Tourist season opens up in Chile’s Antarctica

On the world’s most inhospitable continent, a small Chilean town etches
out a ‘normal’ life among the glaciers, biting winds and lonely winters.

Tourist season has officially opened in Chile’s Antarctica. Those looking for a holiday with a difference this summer will be hard pressed to find a more unique experience than a trip to a town in what is not only the world’s southernmost continent, but its coldest, driest, highest and windiest.

Chile’s portion of the Antarctic territories extends some 1,250,000 square kilometers, making it far greater in size than the continental Chilean territory. It is one of the country’s great natural assets, prized for its scientific value, natural resources, and in more recent years, its growing draw for tourists from all walks of life.

A continent of contradictions, Antarctica is 98 percent ice and completely devoid of native reptiles, amphibians and mammals, but teems with life around its coastal fringe and offers unparalleled wilderness experiences, including encounters with emperor penguin and elephant seal colonies, or the chance to see orcas on the hunt.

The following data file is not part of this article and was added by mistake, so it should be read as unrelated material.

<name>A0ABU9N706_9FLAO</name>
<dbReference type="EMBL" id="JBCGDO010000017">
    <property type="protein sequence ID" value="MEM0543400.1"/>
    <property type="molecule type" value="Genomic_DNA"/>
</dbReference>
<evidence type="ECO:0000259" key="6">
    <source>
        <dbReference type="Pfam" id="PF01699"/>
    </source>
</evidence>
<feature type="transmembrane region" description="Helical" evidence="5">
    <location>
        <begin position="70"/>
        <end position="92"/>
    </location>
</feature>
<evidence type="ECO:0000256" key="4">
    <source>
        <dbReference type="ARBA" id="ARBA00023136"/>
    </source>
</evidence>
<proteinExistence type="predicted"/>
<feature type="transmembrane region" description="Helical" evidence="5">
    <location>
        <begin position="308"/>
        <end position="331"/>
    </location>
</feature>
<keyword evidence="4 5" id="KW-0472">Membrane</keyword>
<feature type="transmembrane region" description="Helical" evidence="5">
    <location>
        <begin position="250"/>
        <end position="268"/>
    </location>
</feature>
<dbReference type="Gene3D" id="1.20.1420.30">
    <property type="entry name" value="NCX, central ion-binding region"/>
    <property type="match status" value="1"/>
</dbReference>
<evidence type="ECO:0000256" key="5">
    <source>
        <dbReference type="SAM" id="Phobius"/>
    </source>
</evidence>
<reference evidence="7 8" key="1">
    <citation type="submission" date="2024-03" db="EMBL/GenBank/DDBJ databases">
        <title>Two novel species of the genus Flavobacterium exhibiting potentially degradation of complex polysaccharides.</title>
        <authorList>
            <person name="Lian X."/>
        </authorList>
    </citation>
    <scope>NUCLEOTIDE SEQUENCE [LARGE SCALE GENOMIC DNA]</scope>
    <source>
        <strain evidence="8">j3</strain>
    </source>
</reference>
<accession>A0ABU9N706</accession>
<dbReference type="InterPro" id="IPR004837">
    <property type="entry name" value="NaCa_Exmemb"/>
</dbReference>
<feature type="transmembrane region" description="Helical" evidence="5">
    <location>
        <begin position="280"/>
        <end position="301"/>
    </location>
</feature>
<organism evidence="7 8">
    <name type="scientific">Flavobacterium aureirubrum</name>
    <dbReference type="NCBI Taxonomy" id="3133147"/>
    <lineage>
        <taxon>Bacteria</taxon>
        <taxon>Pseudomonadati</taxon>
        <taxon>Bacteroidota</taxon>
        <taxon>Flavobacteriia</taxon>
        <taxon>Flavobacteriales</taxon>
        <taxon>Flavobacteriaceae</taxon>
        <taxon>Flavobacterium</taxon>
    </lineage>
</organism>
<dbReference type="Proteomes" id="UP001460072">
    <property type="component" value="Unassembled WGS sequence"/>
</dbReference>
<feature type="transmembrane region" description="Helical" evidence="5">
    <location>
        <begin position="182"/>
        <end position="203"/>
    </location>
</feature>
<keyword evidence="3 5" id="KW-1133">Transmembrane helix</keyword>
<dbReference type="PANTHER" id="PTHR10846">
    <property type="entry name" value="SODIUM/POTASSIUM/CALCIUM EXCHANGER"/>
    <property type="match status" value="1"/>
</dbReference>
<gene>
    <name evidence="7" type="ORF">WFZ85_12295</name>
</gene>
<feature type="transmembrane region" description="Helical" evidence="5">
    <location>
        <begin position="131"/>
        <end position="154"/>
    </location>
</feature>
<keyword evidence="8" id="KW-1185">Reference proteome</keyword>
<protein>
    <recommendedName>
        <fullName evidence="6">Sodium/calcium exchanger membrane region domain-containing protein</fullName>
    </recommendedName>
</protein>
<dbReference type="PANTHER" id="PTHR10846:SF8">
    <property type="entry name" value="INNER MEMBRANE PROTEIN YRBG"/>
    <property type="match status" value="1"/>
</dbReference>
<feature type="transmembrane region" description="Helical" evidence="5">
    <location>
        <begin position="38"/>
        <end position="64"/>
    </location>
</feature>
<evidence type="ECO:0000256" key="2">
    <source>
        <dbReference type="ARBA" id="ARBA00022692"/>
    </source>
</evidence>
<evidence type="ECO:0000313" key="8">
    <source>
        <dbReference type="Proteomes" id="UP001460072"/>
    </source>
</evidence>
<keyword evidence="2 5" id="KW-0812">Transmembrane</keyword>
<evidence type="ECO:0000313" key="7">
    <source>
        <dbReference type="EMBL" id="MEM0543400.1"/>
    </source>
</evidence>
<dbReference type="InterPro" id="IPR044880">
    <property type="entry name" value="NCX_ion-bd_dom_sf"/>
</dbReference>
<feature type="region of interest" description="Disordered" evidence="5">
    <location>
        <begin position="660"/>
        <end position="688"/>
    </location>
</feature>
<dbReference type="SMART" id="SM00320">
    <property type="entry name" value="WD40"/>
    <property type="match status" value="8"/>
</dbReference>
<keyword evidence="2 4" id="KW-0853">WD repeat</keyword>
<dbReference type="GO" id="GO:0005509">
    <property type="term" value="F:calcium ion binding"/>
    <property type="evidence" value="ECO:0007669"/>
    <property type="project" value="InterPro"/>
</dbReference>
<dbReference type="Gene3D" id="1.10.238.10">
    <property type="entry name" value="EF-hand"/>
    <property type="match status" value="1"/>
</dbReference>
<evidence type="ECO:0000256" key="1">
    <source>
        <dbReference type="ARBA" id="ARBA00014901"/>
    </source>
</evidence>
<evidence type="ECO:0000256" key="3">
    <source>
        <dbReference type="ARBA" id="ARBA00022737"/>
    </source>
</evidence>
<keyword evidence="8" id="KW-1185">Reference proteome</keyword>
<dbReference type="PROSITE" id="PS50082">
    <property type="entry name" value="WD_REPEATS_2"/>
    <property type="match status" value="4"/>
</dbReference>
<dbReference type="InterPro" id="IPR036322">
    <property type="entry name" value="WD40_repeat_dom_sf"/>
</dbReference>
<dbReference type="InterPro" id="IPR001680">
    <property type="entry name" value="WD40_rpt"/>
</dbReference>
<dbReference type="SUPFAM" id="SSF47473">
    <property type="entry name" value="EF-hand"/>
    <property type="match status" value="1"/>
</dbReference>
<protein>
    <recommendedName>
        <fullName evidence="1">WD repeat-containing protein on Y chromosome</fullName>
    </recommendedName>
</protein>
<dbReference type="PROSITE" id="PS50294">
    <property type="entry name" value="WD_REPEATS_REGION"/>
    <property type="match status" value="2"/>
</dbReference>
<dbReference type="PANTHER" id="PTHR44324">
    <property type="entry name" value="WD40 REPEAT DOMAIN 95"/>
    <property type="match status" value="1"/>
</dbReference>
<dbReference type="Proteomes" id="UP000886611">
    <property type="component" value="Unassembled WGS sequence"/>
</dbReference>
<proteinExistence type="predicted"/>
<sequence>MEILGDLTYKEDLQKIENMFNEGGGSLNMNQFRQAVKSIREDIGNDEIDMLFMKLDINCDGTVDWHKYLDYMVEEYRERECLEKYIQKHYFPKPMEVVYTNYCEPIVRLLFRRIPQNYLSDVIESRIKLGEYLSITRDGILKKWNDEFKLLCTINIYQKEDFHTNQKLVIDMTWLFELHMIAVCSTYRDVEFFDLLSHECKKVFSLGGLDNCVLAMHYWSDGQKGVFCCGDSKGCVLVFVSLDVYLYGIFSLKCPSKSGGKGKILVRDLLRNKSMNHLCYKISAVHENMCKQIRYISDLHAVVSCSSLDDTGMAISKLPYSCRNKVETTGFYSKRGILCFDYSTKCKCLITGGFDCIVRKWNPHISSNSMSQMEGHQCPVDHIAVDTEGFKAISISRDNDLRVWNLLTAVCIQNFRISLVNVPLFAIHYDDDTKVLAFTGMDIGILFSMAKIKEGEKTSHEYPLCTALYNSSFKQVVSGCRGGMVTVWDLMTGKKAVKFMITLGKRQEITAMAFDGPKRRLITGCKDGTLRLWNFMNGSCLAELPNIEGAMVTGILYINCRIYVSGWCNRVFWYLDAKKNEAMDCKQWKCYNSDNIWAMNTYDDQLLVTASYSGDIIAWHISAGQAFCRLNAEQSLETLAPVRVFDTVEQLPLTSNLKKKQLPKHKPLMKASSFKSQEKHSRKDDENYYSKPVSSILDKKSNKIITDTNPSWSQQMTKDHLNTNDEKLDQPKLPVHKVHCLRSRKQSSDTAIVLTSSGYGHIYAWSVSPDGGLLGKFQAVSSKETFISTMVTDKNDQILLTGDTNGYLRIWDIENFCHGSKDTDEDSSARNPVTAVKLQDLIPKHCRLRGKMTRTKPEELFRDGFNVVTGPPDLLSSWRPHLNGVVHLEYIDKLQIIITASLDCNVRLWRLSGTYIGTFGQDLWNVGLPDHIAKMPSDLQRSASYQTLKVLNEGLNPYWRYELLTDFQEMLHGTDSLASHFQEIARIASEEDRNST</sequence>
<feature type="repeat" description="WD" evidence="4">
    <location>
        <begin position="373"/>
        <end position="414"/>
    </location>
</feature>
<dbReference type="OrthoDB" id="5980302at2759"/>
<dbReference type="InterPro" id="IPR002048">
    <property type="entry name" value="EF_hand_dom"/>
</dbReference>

Though its portion of Antarctic land mass is not as great as some other countries, Chile boasts the largest of only two stable civilian settlements on the continent, Villa Las Estrellas, a town which offers unique snowmobile, helicopter and skiing expeditions. With a summer population of around 150, it whittles down to 80 barely souls in winter. The town is home to a hospital, a school, a bank, a church, hostel and post office – the latter being a special favorite among tourists, who get the unique opportunity to send a postcard home with an Antarctic postmark.

Both scientific and tourist expeditions use Villa Las Estrellas as a launching pad to explore the continent. The tourism season generally runs from November to late February, and travelers can arrange passages on either cruise ships or scientific vessels. Most Chilean expeditions to Antarctica depart from Punta Arenas.

Flights also operate from Punta Arenas, taking around three hours to complete the trip to the Teniente March base in Tierra de O’Higgins, where most of the international scientific bases are stationed.